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Christopher Fields
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  # Any Bioperl-compliant object is a RootI compliant object

  # Here's how to throw and catch an exception using the eval-based syntax.

  $obj->throw("This is an exception");

  eval {
      $obj->throw("This is catching an exception");

  if( $@ ) {
      print "Caught exception";
  } else {
      print "no exception";

  # Alternatively, using the new typed exception syntax in the throw() call:

  $obj->throw( -class => 'Bio::Root::BadParameter',
               -text  => "Can not open file $file",
               -value  => $file );

  # Want to see debug() outputs for this object

  my $obj = Bio::Object->new(-verbose=>1);

  my $obj = Bio::Object->new(%args);

  # Print debug messages which honour current verbosity setting

  $obj->debug("Boring output only to be seen if verbose > 0\n");

  # Deep-object copy

  my $clone = $obj->clone;


This is a hashref-based implementation of the Bio::Root::RootI interface. Most Bioperl objects should inherit from this.

See the documentation for Bio::Root::RootI for most of the methods implemented by this module. Only overridden methods are described here.

Throwing Exceptions

One of the functionalities that Bio::Root::RootI provides is the ability to throw() exceptions with pretty stack traces. Bio::Root::Root enhances this with the ability to use Error (available from CPAN) if it has also been installed.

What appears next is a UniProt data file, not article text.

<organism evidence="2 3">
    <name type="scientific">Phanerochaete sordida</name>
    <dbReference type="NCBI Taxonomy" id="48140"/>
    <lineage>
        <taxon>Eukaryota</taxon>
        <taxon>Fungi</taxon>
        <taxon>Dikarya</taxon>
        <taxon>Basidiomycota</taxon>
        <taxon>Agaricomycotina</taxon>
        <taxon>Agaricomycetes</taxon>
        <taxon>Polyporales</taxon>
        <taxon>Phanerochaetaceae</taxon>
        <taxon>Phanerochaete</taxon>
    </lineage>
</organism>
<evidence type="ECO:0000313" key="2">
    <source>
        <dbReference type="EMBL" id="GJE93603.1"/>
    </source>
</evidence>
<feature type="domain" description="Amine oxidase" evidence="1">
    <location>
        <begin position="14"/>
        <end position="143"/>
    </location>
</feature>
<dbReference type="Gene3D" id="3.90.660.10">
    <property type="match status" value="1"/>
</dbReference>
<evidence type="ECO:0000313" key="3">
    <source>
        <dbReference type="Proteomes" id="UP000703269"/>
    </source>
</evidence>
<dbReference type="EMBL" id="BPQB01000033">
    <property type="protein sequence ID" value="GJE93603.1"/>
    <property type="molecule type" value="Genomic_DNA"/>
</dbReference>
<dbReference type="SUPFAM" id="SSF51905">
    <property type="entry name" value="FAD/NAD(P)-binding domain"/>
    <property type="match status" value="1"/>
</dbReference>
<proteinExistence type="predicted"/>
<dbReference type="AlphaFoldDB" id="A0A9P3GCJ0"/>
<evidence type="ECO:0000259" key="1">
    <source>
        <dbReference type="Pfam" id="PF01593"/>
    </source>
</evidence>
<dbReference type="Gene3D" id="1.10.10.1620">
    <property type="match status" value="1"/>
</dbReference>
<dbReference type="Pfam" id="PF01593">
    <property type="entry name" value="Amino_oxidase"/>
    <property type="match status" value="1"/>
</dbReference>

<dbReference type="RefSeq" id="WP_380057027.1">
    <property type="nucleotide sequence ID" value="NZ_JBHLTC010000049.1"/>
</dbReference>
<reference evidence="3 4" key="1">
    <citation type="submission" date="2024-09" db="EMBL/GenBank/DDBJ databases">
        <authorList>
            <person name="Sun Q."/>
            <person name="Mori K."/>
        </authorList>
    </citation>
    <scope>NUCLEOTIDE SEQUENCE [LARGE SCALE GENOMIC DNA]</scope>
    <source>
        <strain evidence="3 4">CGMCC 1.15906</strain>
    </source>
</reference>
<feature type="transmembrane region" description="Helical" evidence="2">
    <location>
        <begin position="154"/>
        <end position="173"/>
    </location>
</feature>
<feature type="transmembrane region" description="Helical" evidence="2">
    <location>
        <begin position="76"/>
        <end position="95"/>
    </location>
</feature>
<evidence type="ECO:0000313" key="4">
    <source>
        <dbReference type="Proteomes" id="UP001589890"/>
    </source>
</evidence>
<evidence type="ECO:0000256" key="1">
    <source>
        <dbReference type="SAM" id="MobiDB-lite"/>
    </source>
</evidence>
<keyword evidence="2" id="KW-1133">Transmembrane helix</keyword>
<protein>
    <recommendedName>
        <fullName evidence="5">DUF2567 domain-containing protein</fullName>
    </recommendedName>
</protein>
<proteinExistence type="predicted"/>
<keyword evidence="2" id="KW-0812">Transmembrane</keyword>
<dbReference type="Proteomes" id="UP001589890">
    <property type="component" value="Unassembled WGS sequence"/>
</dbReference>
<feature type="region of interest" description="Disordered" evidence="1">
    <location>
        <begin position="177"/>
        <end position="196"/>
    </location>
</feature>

If Error has been installed, throw() will use it. This causes an Error.pm-derived object to be thrown. This can be caught within a catch{} block, from wich you can extract useful bits of information. If Error is not installed, it will use the Bio::Root::RootI-based exception throwing facilty.

Typed Exception Syntax

The typed exception syntax of throw() has the advantage of plainly indicating the nature of the trouble, since the name of the class is included in the title of the exception output.

To take advantage of this capability, you must specify arguments as named parameters in the throw() call. Here are the parameters:


name of the class of the exception. This should be one of the classes defined in Bio::Root::Exception, or a custom error of yours that extends one of the exceptions defined in Bio::Root::Exception.


a sensible message for the exception


the value causing the exception or $!, if appropriate.

Note that Bio::Root::Exception does not need to be imported into your module (or script) namespace in order to throw exceptions via Bio::Root::Root::throw(), since Bio::Root::Root imports it.

Try-Catch-Finally Support

In addition to using an eval{} block to handle exceptions, you can also use a try-catch-finally block structure if Error has been installed in your system (available from CPAN). See the documentation for Error for more details.

Here's an example. See the Bio::Root::Exception module for other pre-defined exception types:

   my $IN;
   try {
    open $IN, '<', $file or $obj->throw( -class => 'Bio::Root::FileOpenException',
                                         -text  => "Cannot read file '$file'",
                                         -value => $!);
   catch Bio::Root::BadParameter with {
       my $err = shift;   # get the Error object
       # Perform specific exception handling code for the FileOpenException
   catch Bio::Root::Exception with {
       my $err = shift;   # get the Error object
       # Perform general exception handling code for any Bioperl exception.
   otherwise {
       # A catch-all for any other type of exception
   finally {
       # Any code that you want to execute regardless of whether or not
       # an exception occurred.
   # the ending semicolon is essential!

AUTHOR Steve Chervitz

Ewan Birney, Lincoln Stein


 Purpose   : generic instantiation function can be overridden if
             special needs of a module cannot be done in _initialize


 Title   : clone
 Usage   : my $clone = $obj->clone();
           my $clone = $obj->clone( -start => 110 );
 Function: Deep recursion copying of any object via Storable dclone()